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What use is the high moral ground when you are being eaten alive?

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BY AMA VICE PRESIDENT DR CHRIS ZAPPALA

 

GPs’ livelihood and ability to practise are being attacked on many fronts. Dubious role substitution creep from usurper health care practitioners must stop. Does the fight need to come to their doorstep instead of doctors always being in defence?

The Acting President of the Pharmacy Guild recently likened the AMA to a “salivating and barking dog,” following a perceived “onslaught of abuse and derision,” in a response to broader scope of practice for pharmacists.  The hyperbole was rousing!

It was suggested that prescribing medications, being able to capably understand and diagnose a patient’s medical problems without appropriate training or ability to garner a full history and examine, and to provide health prevention advice is within the scope of pharmacy training?  Clearly not true. The aircraft engineer doesn’t pilot the plane, serve the drinks, or unload the luggage. Being able to work a sphygmomanometer and having a basic understanding of physiology does not make you a doctor or capable of giving medical advice while standing in the middle of a retail pharmacy. The benefits of an enduring, familiar family doctor who knows you well and can provide wide-ranging advice and treatment is well evidenced and the appropriate cornerstone of our health care system. Pharmacists are not required to do any part of this job.

It was also asserted that self-defined broader scope of practice for pharmacists will also save money and time for patients. Not really if outcomes are inferior. Where is the evidence that pharmacists behaving as quasi-doctors achieves anything? Regular interactions with general practitioners is crucially important in developing an enduring bond, discussing risk factor modification, and so on. Government cannot ‘de-fund’ general practice, then attempt to remove the more simple work, and expect the system will still work given growing patient complexity and potential risk.

If you want to be a doctor – go to medical school. Australia is graduating just under 4000 doctors this year – there’s no lack of space! Please, do not abandon doing the job you are actually trained to do. Patients need direction in how to use their inhalers every few months (or their technique degrades), explain the purpose of medications (both prescribed and over the counter), clarify dosing regimens for patients, make sure warfarin interactions with diet are understood by patients, sort out pill boxes or Webster packs to reduce medication errors, and so on. This unequivocal in-scope pharmacy activity is performed far less than it should. If it was done frequently and properly, it would be far more useful to patients and contribute more robustly to the safety and quality of the system, compared to the constant attempts to do a doctor’s job in a rudimentary and inferior way.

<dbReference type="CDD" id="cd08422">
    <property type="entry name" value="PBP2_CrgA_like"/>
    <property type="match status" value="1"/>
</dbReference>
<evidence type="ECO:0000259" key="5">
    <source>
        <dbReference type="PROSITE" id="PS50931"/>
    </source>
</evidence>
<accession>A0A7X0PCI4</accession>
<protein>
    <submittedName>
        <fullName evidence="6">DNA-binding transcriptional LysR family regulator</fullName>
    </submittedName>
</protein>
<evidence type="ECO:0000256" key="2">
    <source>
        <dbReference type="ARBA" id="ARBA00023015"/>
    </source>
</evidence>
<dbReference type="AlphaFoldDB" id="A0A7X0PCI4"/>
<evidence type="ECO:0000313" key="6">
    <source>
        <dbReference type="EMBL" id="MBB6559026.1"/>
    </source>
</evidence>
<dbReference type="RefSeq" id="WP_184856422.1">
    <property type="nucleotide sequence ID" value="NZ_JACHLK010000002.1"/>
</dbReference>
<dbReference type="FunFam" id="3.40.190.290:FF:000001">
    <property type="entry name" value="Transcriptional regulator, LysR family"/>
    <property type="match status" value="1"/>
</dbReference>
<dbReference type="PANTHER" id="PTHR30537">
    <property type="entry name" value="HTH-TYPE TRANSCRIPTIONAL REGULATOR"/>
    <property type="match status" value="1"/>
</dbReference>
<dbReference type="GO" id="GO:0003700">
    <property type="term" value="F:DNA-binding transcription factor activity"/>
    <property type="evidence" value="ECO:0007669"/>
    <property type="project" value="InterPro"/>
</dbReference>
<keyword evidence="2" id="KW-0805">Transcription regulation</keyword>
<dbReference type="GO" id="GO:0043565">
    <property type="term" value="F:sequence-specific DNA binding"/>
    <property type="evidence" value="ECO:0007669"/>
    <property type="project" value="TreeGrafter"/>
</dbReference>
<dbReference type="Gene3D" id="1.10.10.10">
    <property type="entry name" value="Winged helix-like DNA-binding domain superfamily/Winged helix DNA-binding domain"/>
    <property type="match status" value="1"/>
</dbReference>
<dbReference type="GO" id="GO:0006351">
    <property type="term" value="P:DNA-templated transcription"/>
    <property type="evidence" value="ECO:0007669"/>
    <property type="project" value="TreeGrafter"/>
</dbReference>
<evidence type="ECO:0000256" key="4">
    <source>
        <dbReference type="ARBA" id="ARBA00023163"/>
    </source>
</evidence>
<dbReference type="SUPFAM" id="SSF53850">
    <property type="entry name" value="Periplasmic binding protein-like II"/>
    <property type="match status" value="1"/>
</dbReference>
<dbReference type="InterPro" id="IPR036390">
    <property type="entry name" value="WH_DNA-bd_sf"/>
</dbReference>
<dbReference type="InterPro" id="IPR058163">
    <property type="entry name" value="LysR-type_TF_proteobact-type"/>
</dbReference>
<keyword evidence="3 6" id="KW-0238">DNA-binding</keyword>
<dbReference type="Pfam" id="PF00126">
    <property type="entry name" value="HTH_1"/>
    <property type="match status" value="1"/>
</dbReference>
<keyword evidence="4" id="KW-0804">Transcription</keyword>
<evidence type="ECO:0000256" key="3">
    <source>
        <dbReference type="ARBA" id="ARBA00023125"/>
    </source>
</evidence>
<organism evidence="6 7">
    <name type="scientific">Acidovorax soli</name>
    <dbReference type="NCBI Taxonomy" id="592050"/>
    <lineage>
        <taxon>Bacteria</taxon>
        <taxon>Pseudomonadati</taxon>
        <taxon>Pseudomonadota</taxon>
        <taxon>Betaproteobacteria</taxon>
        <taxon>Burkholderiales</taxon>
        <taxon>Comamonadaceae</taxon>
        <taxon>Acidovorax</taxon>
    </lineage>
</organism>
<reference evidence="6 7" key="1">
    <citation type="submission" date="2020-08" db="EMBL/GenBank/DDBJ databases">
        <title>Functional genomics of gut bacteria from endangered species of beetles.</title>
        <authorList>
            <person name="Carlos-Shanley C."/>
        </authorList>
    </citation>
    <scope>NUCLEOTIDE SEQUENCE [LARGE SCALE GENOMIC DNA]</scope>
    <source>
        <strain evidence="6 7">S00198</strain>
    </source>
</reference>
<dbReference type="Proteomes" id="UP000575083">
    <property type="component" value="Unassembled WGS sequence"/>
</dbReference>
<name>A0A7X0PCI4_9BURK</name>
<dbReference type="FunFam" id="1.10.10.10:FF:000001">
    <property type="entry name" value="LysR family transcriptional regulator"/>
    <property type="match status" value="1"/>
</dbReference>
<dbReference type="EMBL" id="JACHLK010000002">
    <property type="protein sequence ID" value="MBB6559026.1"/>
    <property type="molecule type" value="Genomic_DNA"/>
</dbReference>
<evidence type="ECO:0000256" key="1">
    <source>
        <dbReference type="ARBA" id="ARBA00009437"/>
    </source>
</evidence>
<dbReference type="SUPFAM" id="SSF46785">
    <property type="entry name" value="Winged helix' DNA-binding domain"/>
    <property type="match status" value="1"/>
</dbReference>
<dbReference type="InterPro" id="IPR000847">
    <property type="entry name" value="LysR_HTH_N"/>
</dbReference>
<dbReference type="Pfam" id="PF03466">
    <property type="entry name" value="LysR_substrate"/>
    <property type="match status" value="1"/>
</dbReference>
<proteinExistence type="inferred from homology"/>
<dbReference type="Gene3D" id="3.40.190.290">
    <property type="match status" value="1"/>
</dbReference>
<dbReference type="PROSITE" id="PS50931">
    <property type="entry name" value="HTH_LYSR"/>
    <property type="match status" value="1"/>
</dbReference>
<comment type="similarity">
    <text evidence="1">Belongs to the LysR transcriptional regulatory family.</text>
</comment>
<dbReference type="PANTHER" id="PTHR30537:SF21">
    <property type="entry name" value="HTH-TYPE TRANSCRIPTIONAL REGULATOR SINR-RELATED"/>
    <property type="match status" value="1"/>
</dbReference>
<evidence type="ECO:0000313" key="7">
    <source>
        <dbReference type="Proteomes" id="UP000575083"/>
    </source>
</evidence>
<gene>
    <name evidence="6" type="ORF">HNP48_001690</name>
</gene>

The AMA has always decided it is morally and ethically more appropriate for doctors to not dispense medications as a system- wide policy (bearing in mind it has usefully occurred in rural areas for a long time). It would actually be very convenient to patients if doctors did dispense medications (to use one of the Guild’s main arguments for role substitution), and we could make it cheaper to the system as a whole if the costs reflected the dispensing fees only, without profit being generated, and/or any profit being retained within the practice for other patients’ services. If doctor dispensing of medications became a reality, individuals would not have to do it, if they didn’t want to. If patient convenience and cost are paramount in the system, whereas training, evidence, and professionalism do not matter as much to decision-makers, then we perhaps need to recognise this.

Offence might serve us better than defence. Is the AMA position due for a re-think?

 

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